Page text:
Nasogastric tube: For severe vomiting, a nasogastric tube may be placed into the stomach. This tube is inserted into the nose (or mouth if the patient is on a ventilator), into the esophagus and down into the stomach. The tube is attached to a suction device which gently applies suction to the tube, removing the contents of the stomach.

Frequently Asked Questions

  • What medications are given for nausea and vomiting?

    Oral and IV medications used to treat nausea and vomiting include: 

    • Compazine
    • Phenergan (promethazine)
    • Reglan (metoclopramide)
    • Scopolamine
    • Zofran (ondansetron)
  • What is the difference between Compazine and Zofran?

    Both Zofran (ondansetron) and Compazine (prochlorperazine) are both medications used to treat nausea and vomiting. The two are different classes of drugs. Zofran is a selective 5-HT3 receptor antagonist. Compazine is a phenothiazine antipsychotic. 

  • Is Compazine still on the market?

    Yes and no. The brand name Compazine is no longer sold in the United States. However, the drug is still available under its generic name prochlorperazine.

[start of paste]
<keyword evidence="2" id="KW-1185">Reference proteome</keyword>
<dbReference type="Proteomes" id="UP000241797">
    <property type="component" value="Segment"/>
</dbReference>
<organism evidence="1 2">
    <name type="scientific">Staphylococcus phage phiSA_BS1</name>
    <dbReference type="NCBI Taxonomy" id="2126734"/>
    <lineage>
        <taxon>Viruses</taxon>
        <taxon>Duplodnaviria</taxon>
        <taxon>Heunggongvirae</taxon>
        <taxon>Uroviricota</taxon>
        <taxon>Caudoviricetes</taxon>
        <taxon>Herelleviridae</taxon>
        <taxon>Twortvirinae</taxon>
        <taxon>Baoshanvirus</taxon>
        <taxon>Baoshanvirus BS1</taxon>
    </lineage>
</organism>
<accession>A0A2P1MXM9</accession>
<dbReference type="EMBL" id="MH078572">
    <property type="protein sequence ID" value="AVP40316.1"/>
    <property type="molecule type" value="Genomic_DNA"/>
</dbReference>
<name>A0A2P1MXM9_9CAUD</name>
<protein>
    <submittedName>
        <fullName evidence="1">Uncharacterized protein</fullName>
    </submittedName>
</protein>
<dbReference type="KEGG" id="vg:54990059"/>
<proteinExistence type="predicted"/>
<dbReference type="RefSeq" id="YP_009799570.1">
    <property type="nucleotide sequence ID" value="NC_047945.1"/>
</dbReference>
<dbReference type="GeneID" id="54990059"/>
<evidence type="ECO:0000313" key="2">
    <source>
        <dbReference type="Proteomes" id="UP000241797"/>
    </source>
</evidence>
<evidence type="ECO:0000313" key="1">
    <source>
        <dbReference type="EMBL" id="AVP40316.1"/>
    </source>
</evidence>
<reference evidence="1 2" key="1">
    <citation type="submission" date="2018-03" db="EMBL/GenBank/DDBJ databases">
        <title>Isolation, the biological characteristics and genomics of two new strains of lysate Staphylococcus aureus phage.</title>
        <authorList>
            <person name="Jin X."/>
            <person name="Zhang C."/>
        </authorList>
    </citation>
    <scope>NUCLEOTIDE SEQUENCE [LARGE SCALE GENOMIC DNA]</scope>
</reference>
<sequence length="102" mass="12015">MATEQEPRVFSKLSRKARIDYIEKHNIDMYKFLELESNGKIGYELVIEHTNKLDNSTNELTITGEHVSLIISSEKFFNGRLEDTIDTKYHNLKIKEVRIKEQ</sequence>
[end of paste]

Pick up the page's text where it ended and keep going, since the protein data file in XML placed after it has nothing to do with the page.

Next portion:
3 Sources
Verywell Health uses only high-quality sources, including peer-reviewed studies, to support the facts within our articles. Read our editorial process to learn more about how we fact-check and keep our content accurate, reliable, and trustworthy.
  1. Shaikh SI, Nagarekha D, Hegade G, Marutheesh M. Postoperative nausea and vomiting: A simple yet complex problemAnesth Essays Res. 2016;10(3):388–396. doi:10.4103/0259-1162.179310

  2. Pierre S, Whelan R. Nausea and vomiting after surgery. Continuing Education in Anaesthesia Critical Care & Pain. 2013;13(1):28-32. doi:10.1093/bjaceaccp/mks046 

  3. Ebell MH. Predicting postoperative nausea and vomiting. Am Fam Physician. 2007;75(10):1537-8.

Additional Reading
  • Overview of Complications in the Post-Anesthesia Care Unit. Up to Date.

By Jennifer Whitlock, RN, MSN, FN
Jennifer Whitlock, RN, MSN, FNP-C, is a board-certified family nurse practitioner. She has experience in primary care and hospital medicine.